A tropical wave (Invest 97L) is located in the Middle Atlantic, about 1250 miles west-northwest of the Cape Verde Islands. The storm has a modest amount of spin and heavy thunderstorms, and is under moderate wind shear. In their 8 am EDT Tropical Weather Outlook, NHC gave 97L a 40% chance of developing by Thursday morning. None of the reliable models foresee that 97L will be a threat to any land areas.

Another tropical wave that moved off the coast of Africa on Sunday is located just southwest of the Cape Verde Islands, and is moving west at 15 mph. Several models develop the disturbance into a tropical depression late this week, and NHC is giving the disturbance a 10% chance of becoming a tropical depression by Thursday morning. The disturbance could begin to affect the Northern Lesser Antilles as early as Saturday night, though our two best models, the GFS and ECMWF, predict the center of the disturbance will pass a few hundred miles north of the islands. The disturbance could be a long-range threat to Bermuda.

Jeff Masters

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Quoting alaina1085:
Is Isaac in any danger of downgrading due to upwelling since he's slowly moving/stalling?


At this point, it really wont make much different if he upwells or not...the damange is already in progress and he would not fall apart THAT quickly.
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Quoting LAlurker:
When was the last time recon found Hurricane force winds?
TS at next update????

Recon isn't out there..
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Isaac is almost cut off from the portion that went east up Florida and is now near the Carolinas/Georgia. The flow from South Florida seems to be leaning towards the Eastern portion and that portion isn't moving west towards the main body of Isaac anymore. Interesting to observe.
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1272. emcf30
Quoting TomballTXPride:

Bunker? No need to apologize. Enough said.


LOL, just passing on valuable information!
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Quoting Masquer08er:
Heard people say this in the past. I'm not noticing it, however.


I am not smelling anything right now. It started raining so maybe it washed the smell away.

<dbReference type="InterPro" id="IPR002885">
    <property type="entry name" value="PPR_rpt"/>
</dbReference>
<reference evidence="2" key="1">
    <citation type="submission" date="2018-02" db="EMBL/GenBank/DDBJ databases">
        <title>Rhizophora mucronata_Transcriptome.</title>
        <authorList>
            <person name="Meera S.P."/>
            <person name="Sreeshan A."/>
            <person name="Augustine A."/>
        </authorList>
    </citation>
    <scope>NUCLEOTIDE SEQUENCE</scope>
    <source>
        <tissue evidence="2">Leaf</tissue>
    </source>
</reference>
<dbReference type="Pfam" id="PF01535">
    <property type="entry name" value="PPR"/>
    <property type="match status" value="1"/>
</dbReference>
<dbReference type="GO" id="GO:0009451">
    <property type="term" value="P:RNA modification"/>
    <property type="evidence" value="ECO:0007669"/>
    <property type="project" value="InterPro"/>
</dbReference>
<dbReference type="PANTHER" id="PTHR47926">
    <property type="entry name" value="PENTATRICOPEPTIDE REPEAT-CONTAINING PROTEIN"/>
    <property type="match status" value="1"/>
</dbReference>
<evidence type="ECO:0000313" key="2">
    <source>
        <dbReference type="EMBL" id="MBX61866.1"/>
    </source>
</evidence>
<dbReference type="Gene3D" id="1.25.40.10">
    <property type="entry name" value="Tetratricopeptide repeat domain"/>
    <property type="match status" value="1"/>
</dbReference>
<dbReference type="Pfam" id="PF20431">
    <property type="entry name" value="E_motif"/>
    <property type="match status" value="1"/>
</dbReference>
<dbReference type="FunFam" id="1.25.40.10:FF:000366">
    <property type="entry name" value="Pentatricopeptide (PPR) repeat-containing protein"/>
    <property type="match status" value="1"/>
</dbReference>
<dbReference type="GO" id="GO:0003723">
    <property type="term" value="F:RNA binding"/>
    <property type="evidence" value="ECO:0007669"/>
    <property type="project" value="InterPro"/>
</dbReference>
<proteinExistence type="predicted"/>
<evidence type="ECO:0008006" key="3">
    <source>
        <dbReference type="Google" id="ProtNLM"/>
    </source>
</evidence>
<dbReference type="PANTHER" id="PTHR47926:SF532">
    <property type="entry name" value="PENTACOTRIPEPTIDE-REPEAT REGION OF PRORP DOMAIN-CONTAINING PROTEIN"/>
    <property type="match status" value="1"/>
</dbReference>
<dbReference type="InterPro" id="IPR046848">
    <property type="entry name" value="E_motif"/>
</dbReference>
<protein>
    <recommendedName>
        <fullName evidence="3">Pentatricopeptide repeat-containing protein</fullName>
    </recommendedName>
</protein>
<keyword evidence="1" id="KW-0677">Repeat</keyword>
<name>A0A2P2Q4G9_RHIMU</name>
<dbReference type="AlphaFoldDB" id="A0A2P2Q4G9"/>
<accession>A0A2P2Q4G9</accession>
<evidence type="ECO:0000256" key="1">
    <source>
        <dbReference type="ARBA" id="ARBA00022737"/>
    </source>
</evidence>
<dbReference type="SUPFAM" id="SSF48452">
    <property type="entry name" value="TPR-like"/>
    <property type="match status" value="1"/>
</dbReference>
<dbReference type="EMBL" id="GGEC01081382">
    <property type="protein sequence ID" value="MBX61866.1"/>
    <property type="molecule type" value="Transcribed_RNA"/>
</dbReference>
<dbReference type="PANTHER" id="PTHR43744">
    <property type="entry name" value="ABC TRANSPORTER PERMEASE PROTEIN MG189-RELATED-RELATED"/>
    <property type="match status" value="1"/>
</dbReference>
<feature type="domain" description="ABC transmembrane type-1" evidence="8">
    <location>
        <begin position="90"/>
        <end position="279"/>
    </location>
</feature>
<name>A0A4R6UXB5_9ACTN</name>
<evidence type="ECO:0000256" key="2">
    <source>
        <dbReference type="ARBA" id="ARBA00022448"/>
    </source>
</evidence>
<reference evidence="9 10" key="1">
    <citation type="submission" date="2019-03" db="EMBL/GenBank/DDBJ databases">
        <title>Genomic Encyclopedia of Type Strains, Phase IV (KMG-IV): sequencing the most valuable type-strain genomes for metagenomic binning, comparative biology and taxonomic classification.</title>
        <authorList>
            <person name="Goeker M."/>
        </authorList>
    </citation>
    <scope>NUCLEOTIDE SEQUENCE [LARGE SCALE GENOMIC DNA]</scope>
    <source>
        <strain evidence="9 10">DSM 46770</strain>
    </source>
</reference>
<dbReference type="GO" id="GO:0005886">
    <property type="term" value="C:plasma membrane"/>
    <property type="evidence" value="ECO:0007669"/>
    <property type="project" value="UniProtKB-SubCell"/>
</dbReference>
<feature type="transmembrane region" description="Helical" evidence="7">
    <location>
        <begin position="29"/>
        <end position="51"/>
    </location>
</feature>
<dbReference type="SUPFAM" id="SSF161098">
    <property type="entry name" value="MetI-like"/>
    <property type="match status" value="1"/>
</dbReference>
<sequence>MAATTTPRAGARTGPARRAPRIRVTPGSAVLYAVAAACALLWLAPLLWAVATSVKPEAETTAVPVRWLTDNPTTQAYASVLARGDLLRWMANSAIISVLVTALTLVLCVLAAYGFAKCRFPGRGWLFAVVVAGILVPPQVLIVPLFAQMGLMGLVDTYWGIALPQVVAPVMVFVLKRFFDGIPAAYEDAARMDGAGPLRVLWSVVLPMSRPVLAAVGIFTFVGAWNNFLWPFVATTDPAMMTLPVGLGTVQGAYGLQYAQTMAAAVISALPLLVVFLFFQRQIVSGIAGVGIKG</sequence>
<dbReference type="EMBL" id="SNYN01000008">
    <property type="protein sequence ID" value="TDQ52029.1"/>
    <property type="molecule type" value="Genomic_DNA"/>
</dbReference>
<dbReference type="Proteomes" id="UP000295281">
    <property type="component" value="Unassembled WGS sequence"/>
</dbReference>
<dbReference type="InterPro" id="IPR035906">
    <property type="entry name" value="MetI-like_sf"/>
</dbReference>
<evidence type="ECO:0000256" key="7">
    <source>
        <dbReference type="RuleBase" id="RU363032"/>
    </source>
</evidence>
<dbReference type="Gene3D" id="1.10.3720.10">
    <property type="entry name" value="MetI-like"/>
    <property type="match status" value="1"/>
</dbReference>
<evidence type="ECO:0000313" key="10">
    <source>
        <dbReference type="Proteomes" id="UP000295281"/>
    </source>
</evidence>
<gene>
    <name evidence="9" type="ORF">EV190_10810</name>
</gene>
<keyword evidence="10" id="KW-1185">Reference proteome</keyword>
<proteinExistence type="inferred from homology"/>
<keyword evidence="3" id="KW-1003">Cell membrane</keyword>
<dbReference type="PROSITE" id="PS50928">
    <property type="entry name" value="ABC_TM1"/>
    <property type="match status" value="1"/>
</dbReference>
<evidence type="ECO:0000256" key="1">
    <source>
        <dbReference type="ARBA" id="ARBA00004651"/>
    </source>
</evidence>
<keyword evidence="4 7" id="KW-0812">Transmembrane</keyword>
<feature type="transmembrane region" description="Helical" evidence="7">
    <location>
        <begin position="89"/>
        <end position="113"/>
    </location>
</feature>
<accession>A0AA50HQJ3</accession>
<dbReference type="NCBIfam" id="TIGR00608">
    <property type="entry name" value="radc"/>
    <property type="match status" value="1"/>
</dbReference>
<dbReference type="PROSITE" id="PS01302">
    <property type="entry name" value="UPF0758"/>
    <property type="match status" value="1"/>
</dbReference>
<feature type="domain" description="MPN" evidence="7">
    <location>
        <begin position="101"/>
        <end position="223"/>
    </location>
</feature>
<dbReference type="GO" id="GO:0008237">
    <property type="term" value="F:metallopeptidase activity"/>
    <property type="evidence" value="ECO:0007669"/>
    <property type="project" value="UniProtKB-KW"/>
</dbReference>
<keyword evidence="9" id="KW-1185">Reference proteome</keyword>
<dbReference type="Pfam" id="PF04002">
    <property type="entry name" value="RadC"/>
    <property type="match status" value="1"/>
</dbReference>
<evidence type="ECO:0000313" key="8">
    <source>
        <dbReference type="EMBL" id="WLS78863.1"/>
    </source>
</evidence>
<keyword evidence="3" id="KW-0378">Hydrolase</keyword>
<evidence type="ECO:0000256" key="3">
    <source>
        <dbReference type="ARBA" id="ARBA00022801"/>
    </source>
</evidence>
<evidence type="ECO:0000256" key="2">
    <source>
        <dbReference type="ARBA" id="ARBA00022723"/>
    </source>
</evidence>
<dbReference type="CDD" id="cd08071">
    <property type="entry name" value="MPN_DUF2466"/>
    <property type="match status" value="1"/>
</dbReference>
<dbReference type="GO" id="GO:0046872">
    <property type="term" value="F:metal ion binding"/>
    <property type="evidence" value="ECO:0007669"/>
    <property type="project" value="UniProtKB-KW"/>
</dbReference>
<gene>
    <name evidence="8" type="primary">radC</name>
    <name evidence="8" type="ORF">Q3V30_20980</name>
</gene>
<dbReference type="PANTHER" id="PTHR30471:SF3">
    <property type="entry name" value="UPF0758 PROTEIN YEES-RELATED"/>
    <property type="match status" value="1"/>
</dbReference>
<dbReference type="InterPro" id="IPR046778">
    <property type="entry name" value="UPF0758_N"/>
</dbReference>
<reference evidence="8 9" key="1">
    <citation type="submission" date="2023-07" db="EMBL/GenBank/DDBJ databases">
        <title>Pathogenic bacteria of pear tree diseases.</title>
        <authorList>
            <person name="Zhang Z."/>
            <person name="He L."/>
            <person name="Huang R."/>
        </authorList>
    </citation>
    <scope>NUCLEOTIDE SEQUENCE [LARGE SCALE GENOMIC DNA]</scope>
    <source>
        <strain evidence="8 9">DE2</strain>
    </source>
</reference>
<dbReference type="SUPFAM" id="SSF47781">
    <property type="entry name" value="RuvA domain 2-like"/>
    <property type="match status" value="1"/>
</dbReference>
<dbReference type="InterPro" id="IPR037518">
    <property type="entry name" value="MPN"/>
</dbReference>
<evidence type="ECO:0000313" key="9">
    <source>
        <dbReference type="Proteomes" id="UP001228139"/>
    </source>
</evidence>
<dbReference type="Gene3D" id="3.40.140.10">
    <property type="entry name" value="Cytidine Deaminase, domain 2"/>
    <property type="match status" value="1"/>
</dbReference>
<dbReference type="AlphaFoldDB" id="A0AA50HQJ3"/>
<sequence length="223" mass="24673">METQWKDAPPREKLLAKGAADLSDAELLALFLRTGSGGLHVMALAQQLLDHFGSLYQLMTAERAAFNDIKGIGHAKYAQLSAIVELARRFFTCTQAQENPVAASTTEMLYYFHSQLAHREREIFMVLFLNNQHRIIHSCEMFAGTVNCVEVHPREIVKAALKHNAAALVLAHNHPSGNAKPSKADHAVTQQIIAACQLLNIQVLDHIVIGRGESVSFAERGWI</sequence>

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When was the last time recon found Hurricane force winds?
TS at next update????
Member Since: July 24, 2008 Posts: 0 Comments: 156
Quoting TampaFLUSA:
RT @capitalweather: 93 mph wind gust measured offshore LA at Apache Oil Platform (279 feet above water)


Thank you for that, just posted a comment about those readings from that platform :) 279 feet means a standard reduction of about 0.9 to get true 10 meter winds, so that 93 mph gust translates to 84 mph at the surface.
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Hour 45... Really?? I can't imagine this panning out, but if it does.. That is some torrential rain for LA

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1265. HrDelta
Quoting indianrivguy:


and in my opinion, that comment by Neil Frank caused folks to die.


I don't remember what he said, could you remind me?
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1264. Skyepony (Mod)
Looks like it's going to be slow going for a bit. NASA/GEOS-9 33hrs...insane rain.

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1263. TXCWC
Models showing a bit more westward componet than official NHC track showing - consistent with EURO and GFS

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soon to be 98L. watch out lesser
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Quoting HrDelta:


Part of the reason why the Saffir-Simpson Scale needs to be replaced. It doesn't not take into account either pressure, or size.


Exactly, it's not effective enough.
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1260. Jax82
Todays MODIS True color Image of Isaac!


Link
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Is Isaac in any danger of downgrading due to upwelling since he's slowly moving/stalling?
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Quoting jeffs713:

Ike did that for Houston. "It is only a Cat 2"... that will clear an entire peninsula and cause $10+ billion in damage...



Yeah I know, Ike was one of the worst hurricanes to hit the U.S.
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1257. HiWay58
After seeing the green pop in on the funktop, if this thing stays slow and makes it to the diurnal maximum over the extremely warm coastal waters what can we expect? upwards of 90mph or just a continued broadening of the wind field?
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Quoting Kristina40: